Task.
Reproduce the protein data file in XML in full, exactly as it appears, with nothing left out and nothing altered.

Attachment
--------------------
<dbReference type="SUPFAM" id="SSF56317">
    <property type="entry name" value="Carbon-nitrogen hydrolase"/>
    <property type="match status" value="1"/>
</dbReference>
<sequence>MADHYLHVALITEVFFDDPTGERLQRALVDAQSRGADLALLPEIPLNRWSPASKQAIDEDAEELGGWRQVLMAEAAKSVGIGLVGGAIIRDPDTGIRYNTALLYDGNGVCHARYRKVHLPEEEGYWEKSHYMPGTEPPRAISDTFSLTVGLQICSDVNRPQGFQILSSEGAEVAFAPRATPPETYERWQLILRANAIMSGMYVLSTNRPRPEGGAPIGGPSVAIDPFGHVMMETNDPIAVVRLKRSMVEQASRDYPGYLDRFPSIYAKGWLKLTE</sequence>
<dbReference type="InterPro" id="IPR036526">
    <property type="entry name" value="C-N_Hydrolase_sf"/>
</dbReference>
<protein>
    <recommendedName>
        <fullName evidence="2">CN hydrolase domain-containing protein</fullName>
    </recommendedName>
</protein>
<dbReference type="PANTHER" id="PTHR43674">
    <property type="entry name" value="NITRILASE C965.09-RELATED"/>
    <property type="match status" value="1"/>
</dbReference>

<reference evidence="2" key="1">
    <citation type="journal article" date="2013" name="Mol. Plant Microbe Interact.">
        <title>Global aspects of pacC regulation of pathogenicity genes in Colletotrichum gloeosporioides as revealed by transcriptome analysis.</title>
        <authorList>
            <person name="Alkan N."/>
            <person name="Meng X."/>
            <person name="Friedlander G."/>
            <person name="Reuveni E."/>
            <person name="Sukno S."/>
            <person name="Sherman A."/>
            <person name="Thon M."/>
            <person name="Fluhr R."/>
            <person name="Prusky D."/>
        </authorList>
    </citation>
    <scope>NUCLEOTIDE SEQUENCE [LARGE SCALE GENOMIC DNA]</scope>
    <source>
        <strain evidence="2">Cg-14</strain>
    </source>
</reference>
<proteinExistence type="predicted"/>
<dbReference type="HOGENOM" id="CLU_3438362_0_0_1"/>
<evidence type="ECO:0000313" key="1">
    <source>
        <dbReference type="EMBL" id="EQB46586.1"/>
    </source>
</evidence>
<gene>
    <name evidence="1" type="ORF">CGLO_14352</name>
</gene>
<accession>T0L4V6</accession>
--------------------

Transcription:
<dbReference type="SUPFAM" id="SSF56317">
    <property type="entry name" value="Carbon-nitrogen hydrolase"/>
    <property type="match status" value="1"/>
</dbReference>
<sequence>MADHYLHVALITEVFFDDPTGERLQRALVDAQSRGADLALLPEIPLNRWSPASKQAIDEDAEELGGWRQVLMAEAAKSVGIGLVGGAIIRDPDTGIRYNTALLYDGNGVCHARYRKVHLPEEEGYWEKSHYMPGTEPPRAISDTFSLTVGLQICSDVNRPQGFQILSSEGAEVAFAPRATPPETYERWQLILRANAIMSGMYVLSTNRPRPEGGAPIGGPSVAIDPFGHVMMETNDPIAVVRLKRSMVEQASRDYPGYLDRFPSIYAKGWLKLTE</sequence>
<dbReference type="InterPro" id="IPR036526">
    <property type="entry name" value="C-N_Hydrolase_sf"/>
</dbReference>
<protein>
    <recommendedName>
        <fullName evidence="2">CN hydrolase domain-containing protein</fullName>
    </recommendedName>
</protein>
<dbReference type="PANTHER" id="PTHR43674">
    <property type="entry name" value="NITRILASE C965.09-RELATED"/>
    <property type="match status" value="1"/>
</dbReference>

<reference evidence="2" key="1">
    <citation type="journal article" date="2013" name="Mol. Plant Microbe Interact.">
        <title>Global aspects of pacC regulation of pathogenicity genes in Colletotrichum gloeosporioides as revealed by transcriptome analysis.</title>
        <authorList>
            <person name="Alkan N."/>
            <person name="Meng X."/>
            <person name="Friedlander G."/>
            <person name="Reuveni E."/>
            <person name="Sukno S."/>
            <person name="Sherman A."/>
            <person name="Thon M."/>
            <person name="Fluhr R."/>
            <person name="Prusky D."/>
        </authorList>
    </citation>
    <scope>NUCLEOTIDE SEQUENCE [LARGE SCALE GENOMIC DNA]</scope>
    <source>
        <strain evidence="2">Cg-14</strain>
    </source>
</reference>
<proteinExistence type="predicted"/>
<dbReference type="HOGENOM" id="CLU_3438362_0_0_1"/>
<evidence type="ECO:0000313" key="1">
    <source>
        <dbReference type="EMBL" id="EQB46586.1"/>
    </source>
</evidence>
<gene>
    <name evidence="1" type="ORF">CGLO_14352</name>
</gene>
<accession>T0L4V6</accession>